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Outdoor Kitchens: The Ultimate Guide

Outdoor Kitchens: The Ultimate Guide

As more and more Brits invest in pizza ovens, fire pits, and high quality outdoor cooking implements, there is a rising need for outdoor kitchens to make outdoor living more comfortable, while protecting the equipment.

If an outdoor kitchen is on your to-do list this year, here’s what you need to consider.

Stage one: location

Before you start on your outdoor kitchen it is a good idea to consider exactly how you think you will use the kitchen. What cooking facilities do you have or want? How many people will you usually cook for? Where is the most logical space to build your kitchen?

The location of your kitchen will depend on logistics, such as proximity to a power source (or capacity to have a power source installed by an electrician), environment; a sheltered spot that catches the evening sun may be your priority, and practicalities; how much space is actually available and accessible throughout the year.

Once you have a location, you will have a good idea of the amount of space that you have. This will allow you to work out what additional cooking facilities you may need, and which you may not have space for. If the outdoor kitchen is a little way from the house, you may decide to install a small fridge to keep condiments and drinks in, to save walking back and forth continually. You may even have enough space to keep camping crockery and cutlery in the outdoor kitchen, so that it is ready for you to entertain at a moment’s notice.

Stage two: research

Once you know where your outdoor kitchen will go, you can have fun looking at the different options available. Do you want a modular off-the-shelf kitchen? If you are a dab hand at DIY or have a good local handyman, carpenter or builder, you may well be able to create a unique kitchen designed to suit your specific needs. However, before you decide whether to buy a ready to go kitchen or design your own (with or without a little bit of help) it is a good idea to look at different designs and see which ones would work for you.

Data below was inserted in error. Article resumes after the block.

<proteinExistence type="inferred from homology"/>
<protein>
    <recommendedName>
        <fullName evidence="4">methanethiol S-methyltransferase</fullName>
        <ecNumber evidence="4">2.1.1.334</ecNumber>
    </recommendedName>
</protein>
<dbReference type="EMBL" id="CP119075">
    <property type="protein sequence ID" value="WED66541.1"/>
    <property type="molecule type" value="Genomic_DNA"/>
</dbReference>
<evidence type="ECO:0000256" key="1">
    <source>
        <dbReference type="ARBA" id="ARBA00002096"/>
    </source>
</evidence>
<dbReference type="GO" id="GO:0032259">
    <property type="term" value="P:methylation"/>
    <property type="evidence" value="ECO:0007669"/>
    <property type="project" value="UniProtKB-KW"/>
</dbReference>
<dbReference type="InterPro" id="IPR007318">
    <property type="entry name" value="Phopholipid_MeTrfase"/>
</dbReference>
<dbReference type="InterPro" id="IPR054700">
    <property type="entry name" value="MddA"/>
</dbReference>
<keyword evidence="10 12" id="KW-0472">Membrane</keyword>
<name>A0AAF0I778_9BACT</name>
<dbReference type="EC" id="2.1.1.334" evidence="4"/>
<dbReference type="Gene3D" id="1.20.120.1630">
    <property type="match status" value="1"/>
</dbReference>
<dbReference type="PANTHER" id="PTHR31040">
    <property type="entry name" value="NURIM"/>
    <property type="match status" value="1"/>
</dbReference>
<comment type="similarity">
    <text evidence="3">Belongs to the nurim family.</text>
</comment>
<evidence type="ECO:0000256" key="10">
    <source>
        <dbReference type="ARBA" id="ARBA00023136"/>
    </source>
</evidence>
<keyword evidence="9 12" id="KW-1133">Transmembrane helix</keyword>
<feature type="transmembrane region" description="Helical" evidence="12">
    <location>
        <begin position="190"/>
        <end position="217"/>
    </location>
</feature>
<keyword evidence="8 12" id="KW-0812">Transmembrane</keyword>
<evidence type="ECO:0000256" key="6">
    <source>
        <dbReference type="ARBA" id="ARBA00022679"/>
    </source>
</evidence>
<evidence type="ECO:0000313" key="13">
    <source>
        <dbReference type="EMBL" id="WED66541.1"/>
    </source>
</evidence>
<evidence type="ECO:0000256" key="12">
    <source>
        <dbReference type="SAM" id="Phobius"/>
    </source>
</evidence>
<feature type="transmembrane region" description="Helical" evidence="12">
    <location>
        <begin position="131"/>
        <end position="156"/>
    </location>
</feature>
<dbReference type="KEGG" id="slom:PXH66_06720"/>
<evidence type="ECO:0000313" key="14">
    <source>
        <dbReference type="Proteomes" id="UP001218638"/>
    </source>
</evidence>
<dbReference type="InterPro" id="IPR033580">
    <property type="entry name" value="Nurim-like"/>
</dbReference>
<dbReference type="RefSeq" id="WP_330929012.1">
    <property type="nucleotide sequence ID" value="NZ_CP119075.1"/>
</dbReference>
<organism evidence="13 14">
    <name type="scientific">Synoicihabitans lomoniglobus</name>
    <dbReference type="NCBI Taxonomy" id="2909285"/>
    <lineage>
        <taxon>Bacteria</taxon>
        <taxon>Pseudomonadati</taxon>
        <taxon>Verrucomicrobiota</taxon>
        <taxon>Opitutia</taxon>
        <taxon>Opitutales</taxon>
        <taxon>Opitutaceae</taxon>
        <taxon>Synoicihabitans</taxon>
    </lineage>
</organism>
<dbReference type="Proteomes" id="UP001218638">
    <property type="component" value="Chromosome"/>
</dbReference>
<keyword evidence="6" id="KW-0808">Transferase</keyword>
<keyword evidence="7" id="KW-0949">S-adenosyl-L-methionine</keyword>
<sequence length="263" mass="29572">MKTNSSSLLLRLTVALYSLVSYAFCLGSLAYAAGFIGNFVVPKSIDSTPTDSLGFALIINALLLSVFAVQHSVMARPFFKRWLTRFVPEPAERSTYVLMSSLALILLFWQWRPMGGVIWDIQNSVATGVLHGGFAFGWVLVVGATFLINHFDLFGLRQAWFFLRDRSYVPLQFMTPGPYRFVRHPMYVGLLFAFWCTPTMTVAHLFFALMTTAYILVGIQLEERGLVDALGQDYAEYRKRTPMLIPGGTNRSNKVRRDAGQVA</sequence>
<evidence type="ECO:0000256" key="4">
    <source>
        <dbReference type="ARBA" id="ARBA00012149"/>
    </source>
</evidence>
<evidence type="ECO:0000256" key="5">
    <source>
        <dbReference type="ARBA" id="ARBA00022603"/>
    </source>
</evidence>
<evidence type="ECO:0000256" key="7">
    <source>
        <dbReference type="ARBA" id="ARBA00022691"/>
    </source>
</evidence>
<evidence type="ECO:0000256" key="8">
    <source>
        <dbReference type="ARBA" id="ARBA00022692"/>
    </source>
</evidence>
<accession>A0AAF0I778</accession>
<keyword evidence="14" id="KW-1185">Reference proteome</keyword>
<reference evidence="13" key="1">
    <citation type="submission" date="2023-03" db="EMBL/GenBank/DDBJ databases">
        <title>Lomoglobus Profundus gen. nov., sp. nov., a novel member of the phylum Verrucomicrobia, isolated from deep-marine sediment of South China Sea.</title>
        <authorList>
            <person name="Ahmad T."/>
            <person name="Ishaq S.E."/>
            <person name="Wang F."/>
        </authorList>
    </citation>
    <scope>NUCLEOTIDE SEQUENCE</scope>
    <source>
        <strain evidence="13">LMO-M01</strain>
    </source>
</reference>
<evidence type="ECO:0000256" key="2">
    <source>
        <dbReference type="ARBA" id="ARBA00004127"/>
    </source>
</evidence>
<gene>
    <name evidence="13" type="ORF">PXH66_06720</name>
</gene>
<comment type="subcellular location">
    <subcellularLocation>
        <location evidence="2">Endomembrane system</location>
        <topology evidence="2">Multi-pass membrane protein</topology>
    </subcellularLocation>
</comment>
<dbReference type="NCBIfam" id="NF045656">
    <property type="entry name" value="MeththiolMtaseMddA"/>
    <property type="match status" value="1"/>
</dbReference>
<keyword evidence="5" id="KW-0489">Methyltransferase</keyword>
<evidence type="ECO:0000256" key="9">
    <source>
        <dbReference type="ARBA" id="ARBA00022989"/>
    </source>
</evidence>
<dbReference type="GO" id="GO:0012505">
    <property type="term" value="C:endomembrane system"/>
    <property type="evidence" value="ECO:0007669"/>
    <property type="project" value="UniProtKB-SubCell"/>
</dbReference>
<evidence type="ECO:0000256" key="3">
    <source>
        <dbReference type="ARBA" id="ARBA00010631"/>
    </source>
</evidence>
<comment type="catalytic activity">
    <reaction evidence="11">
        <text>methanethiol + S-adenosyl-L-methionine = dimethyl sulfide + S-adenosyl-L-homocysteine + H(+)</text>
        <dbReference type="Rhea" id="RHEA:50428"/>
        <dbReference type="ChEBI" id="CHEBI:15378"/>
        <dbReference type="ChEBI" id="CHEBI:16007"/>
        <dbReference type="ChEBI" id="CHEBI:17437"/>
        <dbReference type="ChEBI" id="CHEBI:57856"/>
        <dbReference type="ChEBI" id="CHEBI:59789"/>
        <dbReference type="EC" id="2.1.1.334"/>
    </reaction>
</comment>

Stage three: experiment

Regardless of your budget, building an outdoor kitchen is not a small job. Before you commit to a layout, experiment with it. Use benches and tables to map out your kitchen and test out your mock up to see how it works. You may decide that you don’t need running water, but electricity is a must. You might move away from the romanticism of having a charcoal barbecue or wood fuelled pizza oven, in favour of the quicker (but less authentic) gas alternatives. And you may decide that a fridge is not essential, as long as you keep space for a cool box.

If you are struggling to envisage how your outdoor kitchen will work, and what the best layout is for you, it is worth speaking to a carpenter or builder, who will be able to offer suggestions that are in keeping with your budget. Feeling inspired? Find local tradespeople in our directory, or follow us on Facebook or Twitter for more.


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